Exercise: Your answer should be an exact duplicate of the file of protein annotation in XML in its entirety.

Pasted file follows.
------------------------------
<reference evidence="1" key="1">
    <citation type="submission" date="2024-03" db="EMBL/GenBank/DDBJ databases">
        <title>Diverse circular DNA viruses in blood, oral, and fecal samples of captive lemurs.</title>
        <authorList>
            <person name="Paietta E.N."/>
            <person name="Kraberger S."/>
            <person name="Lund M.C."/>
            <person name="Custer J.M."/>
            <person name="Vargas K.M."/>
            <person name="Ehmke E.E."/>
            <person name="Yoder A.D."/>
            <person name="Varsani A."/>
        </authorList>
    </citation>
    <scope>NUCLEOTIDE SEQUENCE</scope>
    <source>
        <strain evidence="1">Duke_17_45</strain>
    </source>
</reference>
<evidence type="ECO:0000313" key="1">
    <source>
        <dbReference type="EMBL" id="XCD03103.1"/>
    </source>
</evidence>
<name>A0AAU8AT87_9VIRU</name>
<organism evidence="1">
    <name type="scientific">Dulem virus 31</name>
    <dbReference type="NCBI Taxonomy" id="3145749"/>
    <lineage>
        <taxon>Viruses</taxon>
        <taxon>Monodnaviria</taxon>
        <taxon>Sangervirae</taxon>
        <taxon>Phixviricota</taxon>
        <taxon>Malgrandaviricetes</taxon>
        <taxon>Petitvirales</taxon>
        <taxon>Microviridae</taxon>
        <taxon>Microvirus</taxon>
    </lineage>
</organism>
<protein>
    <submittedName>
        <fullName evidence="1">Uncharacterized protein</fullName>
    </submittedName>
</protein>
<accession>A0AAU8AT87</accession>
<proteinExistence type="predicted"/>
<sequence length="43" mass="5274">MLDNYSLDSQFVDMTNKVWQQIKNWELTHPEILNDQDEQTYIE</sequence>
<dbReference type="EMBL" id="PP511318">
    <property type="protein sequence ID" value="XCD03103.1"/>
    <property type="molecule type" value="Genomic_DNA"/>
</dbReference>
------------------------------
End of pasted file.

<reference evidence="1" key="1">
    <citation type="submission" date="2024-03" db="EMBL/GenBank/DDBJ databases">
        <title>Diverse circular DNA viruses in blood, oral, and fecal samples of captive lemurs.</title>
        <authorList>
            <person name="Paietta E.N."/>
            <person name="Kraberger S."/>
            <person name="Lund M.C."/>
            <person name="Custer J.M."/>
            <person name="Vargas K.M."/>
            <person name="Ehmke E.E."/>
            <person name="Yoder A.D."/>
            <person name="Varsani A."/>
        </authorList>
    </citation>
    <scope>NUCLEOTIDE SEQUENCE</scope>
    <source>
        <strain evidence="1">Duke_17_45</strain>
    </source>
</reference>
<evidence type="ECO:0000313" key="1">
    <source>
        <dbReference type="EMBL" id="XCD03103.1"/>
    </source>
</evidence>
<name>A0AAU8AT87_9VIRU</name>
<organism evidence="1">
    <name type="scientific">Dulem virus 31</name>
    <dbReference type="NCBI Taxonomy" id="3145749"/>
    <lineage>
        <taxon>Viruses</taxon>
        <taxon>Monodnaviria</taxon>
        <taxon>Sangervirae</taxon>
        <taxon>Phixviricota</taxon>
        <taxon>Malgrandaviricetes</taxon>
        <taxon>Petitvirales</taxon>
        <taxon>Microviridae</taxon>
        <taxon>Microvirus</taxon>
    </lineage>
</organism>
<protein>
    <submittedName>
        <fullName evidence="1">Uncharacterized protein</fullName>
    </submittedName>
</protein>
<accession>A0AAU8AT87</accession>
<proteinExistence type="predicted"/>
<sequence length="43" mass="5274">MLDNYSLDSQFVDMTNKVWQQIKNWELTHPEILNDQDEQTYIE</sequence>
<dbReference type="EMBL" id="PP511318">
    <property type="protein sequence ID" value="XCD03103.1"/>
    <property type="molecule type" value="Genomic_DNA"/>
</dbReference>